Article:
After his senior year, Wainhouse was ranked as a top-20 recruit in the state of Washington. He committed to attend Ole Miss, a program that had just reached the semifinals of the College World Series. However, his playing time for the Rebels was extremely limited, and he made just 19 appearances and three starts. He picked up three hits and four walks in 24 at-bats for a .125 average. 

“It was a cool spot, but it just wasn’t the right fit completely,” Wainhouse said. “In high school baseball, you’re playing every day and then I went to Ole Miss in the SEC and it’s like, ‘Oh, I’m not playing a lot now,’ and that was a kind of weird. It was a good experience, I just wanted to go somewhere else and find a new path.” 

After deciding to transfer part way through his sophomore year, Wainhouse chose to return to the Pacific Northwest. He immediately knew he wanted to come to Washington, but per NCAA transfer rules, he would have had to sit out for a transition year. Instead, the Kent native went to Bellevue College to get regular playing time.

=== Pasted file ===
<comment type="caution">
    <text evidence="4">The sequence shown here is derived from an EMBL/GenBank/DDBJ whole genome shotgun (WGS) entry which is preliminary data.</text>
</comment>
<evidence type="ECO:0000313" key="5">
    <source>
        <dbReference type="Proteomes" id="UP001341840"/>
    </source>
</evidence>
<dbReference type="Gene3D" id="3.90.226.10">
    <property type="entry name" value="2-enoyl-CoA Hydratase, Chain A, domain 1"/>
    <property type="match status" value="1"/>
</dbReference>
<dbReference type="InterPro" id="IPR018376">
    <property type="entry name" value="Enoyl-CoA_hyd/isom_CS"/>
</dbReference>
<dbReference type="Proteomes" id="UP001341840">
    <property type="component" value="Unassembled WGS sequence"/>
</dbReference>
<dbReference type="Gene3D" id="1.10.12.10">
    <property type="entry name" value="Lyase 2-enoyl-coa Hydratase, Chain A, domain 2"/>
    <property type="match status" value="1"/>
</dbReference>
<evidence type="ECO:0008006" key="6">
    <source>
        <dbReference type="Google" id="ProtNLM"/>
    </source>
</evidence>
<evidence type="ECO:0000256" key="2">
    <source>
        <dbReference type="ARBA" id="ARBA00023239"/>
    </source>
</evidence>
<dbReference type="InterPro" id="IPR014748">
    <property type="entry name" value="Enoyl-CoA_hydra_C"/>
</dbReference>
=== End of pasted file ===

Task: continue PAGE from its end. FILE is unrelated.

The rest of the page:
Wainhouse spent his first year in college at Ole Miss, before transferring to Bellevue College in 2016. He came to Montlake in 2017, but an injury sidelined him for most of the season. 

“My initial reaction was, ‘there is a Santa Claus,’ since word of Joe transferring here came in mid-December when he left Ole Miss,” Bellevue head coach Mark Yoshino said. “He’s the most intimidating guy with his huge 6’ 6” frame and the look of a guy you don’t want to have road rage against on I-5. But he is a great teammate and one of the nicest guys anyone will ever meet.”

After avoiding the mound for most of his career, Wainhouse began taking an interest in pitching as a senior in high school. A rough year at the plate in the SEC, led many to suspect that his MLB potential was on the mound.  

“Joe transferred in with an opportunity to both pitch and hit here,” Yoshino said. “One of his frustrations in college was not being able to do both, which he has the ability to do. He’s one of those guys who I think plays better when he’s involved on both ends.” 

At Bellevue, Wainhouse hit .280, and lead the team in home runs (11), RBIs (38), slugging percentage (.561), OPS (.962), and doubles (11) in 48 games played. Though Wainhouse had returned to pursue pitching, an arm injury suffered pre-season limited him to just three appearances and 6.2 innings.

Wainhouse always knew he wanted his next step to be the UW, despite both his parents being ex-Cougars. He already had an established relationship with student manager DJ Lidyard, who coached his summer league team, and Fergus, who had worked with Dave when the two of them helped restart the Seattle University baseball program.